Phil's Rules for Life
Last updated 10/14/2020 at 2:02pm
We had plenty of rules when I was growing up. No throwing cheese into the ceiling fan. Stop pouring ketchup on your pancakes. Obey your parents, that it may go well with you and that you may live past Thursday.
Mom taught me other rules too: Love God with everything you've got. Do unto others as you'd have them do unto you. Make the bed when you wake up. He who starts the day cleaning his own messes will learn responsibility and make a fine husband one day.
Through the years I've learned a few other maxims as well.
The one thing that unites all humans is that deep down inside we all believe we are good drivers.
Don't worry about what other people think of you. Chances are, they aren't even thinking about you.
Never ever say anything to a woman that remotely suggests you think she is pregnant unless you are in the delivery room with her, and she is your wife.
Going to church won't make you a Christian anymore than sitting in McDonalds will make you a hamburger.
Far more important are these rules for life.
Rule 1: Stop focusing on what you do not have.
When Tom Dempsey of the New Orleans Saints set the NFL record for longest field goal-63 yards-with no toes on his kicking foot, a reporter asked, "How does a handicapped guy kick a ball that far and that accurately?"
Dempsey said, "I don't look on myself as handicapped. You can't worry about what you don't have. You've got to add up what you do have. You've got to bloom where you're planted!"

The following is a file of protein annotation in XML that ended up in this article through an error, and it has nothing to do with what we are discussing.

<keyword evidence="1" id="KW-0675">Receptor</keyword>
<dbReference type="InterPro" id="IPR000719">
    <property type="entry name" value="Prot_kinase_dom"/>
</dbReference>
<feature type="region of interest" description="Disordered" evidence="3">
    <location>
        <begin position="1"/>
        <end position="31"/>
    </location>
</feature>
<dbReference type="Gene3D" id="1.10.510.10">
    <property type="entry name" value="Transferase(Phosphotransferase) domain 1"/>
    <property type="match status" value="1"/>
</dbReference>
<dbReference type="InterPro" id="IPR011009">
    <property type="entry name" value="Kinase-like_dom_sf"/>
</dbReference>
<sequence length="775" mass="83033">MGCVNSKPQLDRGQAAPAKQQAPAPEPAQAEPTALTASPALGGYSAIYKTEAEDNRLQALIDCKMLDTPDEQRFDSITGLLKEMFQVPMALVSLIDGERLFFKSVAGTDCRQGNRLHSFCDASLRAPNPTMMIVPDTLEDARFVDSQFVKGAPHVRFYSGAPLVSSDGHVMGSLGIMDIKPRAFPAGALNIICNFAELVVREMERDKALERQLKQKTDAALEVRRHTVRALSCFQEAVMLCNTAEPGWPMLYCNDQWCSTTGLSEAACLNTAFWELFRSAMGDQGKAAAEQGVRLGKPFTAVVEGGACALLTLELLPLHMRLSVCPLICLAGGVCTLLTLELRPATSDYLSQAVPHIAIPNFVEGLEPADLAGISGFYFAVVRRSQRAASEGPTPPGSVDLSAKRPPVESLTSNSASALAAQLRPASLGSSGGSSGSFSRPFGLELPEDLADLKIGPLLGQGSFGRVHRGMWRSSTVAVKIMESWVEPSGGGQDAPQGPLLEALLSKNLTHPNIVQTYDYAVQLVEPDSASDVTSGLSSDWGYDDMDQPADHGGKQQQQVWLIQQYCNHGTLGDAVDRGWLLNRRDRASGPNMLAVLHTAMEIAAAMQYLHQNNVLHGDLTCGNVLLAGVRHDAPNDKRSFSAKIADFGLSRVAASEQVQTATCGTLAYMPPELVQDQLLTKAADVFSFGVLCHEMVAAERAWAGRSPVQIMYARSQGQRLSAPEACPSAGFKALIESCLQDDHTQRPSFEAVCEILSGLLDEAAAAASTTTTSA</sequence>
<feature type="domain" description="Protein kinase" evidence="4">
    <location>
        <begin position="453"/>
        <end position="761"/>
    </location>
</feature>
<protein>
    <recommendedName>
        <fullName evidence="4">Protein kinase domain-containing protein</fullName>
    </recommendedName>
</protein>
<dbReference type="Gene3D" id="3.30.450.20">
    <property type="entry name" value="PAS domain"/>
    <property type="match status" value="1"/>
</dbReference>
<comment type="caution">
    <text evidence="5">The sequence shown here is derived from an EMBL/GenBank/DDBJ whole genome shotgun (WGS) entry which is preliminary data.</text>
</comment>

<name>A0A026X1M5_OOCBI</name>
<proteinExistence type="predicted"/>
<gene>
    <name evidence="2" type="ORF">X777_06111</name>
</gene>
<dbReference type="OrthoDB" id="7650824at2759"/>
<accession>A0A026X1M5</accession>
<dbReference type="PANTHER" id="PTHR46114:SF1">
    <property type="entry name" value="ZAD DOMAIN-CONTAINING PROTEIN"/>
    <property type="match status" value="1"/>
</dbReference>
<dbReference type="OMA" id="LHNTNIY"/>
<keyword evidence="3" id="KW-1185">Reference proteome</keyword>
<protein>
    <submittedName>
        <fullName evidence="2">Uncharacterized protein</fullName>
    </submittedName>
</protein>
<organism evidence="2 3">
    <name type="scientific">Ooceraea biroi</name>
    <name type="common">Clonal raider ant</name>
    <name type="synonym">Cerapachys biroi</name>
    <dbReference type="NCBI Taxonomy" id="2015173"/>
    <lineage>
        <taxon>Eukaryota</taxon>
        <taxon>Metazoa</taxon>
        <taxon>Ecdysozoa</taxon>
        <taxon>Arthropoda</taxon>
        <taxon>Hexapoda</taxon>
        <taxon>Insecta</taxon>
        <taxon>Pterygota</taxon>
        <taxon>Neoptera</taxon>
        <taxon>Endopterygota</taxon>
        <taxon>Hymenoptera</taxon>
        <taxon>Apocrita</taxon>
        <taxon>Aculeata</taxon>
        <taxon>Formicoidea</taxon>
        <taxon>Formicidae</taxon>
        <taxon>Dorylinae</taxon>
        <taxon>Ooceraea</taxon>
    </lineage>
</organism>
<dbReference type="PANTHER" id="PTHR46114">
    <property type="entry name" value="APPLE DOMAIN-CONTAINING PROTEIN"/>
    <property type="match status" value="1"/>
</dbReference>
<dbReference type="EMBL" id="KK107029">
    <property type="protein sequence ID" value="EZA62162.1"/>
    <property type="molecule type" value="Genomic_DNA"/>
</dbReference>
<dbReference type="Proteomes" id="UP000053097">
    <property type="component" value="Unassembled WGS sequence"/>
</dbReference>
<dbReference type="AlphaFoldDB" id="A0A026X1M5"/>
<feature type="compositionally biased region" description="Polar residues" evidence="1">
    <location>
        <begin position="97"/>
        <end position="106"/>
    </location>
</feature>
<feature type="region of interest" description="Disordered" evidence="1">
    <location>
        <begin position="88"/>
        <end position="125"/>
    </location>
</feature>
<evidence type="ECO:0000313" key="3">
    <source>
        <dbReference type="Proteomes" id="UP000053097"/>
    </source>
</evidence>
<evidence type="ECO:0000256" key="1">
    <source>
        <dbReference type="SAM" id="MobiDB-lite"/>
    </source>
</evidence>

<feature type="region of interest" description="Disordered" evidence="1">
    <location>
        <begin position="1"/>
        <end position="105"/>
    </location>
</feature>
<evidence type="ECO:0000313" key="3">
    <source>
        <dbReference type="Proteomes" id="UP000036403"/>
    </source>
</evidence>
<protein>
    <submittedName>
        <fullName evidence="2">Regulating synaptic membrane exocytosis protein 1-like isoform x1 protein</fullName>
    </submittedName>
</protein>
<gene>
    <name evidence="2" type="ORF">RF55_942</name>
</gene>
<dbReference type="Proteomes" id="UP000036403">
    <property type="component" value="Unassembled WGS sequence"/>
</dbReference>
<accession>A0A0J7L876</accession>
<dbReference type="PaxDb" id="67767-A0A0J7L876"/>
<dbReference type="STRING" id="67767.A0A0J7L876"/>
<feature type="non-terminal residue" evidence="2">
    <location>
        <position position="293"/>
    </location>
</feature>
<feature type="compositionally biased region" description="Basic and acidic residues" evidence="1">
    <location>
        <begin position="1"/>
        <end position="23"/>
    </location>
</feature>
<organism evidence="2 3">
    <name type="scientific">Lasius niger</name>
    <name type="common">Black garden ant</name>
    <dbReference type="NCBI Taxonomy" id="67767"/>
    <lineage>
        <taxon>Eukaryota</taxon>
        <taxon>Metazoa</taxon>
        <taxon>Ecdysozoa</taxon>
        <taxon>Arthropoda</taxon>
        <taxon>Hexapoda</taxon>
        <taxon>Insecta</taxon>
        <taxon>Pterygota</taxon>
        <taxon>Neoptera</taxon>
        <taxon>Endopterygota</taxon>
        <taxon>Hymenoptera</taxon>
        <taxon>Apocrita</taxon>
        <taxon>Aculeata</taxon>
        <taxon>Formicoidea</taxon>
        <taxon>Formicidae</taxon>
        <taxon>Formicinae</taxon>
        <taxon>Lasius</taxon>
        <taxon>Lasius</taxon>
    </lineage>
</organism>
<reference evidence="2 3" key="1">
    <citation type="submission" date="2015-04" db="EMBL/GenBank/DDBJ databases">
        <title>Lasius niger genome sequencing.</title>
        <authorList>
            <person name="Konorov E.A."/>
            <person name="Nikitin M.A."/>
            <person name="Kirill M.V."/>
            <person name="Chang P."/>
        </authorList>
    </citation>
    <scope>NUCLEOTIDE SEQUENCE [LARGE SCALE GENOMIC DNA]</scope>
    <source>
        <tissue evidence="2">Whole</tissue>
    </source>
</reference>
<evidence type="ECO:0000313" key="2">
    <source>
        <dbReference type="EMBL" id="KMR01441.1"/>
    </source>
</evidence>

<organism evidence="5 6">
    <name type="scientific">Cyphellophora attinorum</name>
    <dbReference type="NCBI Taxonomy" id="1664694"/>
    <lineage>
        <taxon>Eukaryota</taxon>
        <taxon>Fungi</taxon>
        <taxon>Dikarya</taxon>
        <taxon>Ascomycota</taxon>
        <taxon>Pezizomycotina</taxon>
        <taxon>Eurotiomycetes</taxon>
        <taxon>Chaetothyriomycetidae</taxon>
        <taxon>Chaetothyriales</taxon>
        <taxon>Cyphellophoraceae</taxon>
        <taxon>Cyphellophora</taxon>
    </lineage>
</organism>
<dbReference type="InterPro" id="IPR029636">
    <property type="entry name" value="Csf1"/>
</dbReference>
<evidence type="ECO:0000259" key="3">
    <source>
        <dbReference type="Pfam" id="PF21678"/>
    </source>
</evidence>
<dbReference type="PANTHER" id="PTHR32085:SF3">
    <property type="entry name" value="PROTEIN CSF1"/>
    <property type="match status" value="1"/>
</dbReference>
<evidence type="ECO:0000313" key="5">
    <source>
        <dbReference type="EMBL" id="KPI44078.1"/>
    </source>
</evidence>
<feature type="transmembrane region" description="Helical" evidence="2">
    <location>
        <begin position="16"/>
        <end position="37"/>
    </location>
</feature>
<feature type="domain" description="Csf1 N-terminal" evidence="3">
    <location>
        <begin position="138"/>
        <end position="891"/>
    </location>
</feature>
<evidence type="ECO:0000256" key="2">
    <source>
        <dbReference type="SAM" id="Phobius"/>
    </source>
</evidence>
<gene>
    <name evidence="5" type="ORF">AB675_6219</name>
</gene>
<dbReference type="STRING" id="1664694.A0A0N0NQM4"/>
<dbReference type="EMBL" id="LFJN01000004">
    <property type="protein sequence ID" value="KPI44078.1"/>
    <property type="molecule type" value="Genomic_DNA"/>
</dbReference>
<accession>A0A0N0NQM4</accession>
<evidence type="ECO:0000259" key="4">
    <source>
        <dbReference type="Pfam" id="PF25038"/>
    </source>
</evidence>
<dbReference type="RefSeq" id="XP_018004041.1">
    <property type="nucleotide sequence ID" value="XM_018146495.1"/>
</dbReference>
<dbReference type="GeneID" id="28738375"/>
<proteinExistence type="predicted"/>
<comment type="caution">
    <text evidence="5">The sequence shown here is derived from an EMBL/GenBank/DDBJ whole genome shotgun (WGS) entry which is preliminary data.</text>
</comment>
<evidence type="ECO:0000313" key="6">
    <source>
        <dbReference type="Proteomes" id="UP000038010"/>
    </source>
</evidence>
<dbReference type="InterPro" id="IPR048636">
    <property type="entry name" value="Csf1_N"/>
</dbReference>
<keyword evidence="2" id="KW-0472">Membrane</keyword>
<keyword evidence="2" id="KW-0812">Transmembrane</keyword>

Count your blessings, you'll be amazed at what you have."
Rule 2: Friends are like books: You can't read them all, but you can choose the best ones.
A young guy told me, "My parents are always after me about my friends."
I said, "That's great. They love you. Your friends will make or break your life."
First Corinthians 15:33 says, "Bad company corrupts good character." If you hang out with goats you'll smell like them.
Rule 3: Be the kind of person you'd want your daughter to marry.
Are you honest, trustworthy, and righteous? Live so that when your children hear words like integrity, compassion, commitment, generosity, and gratitude, they just might think of you.
One of my prayers is that despite all my faults, my kids will know I love their mama, I love them, and that God is number one in my life.
Sometimes I get it right, and it's kind of nice when they're around to see it happen.
Phil Callaway is host of Laugh Again radio (laughagain.org). His latest book is Laugh Like a Kid Again (Harvest House).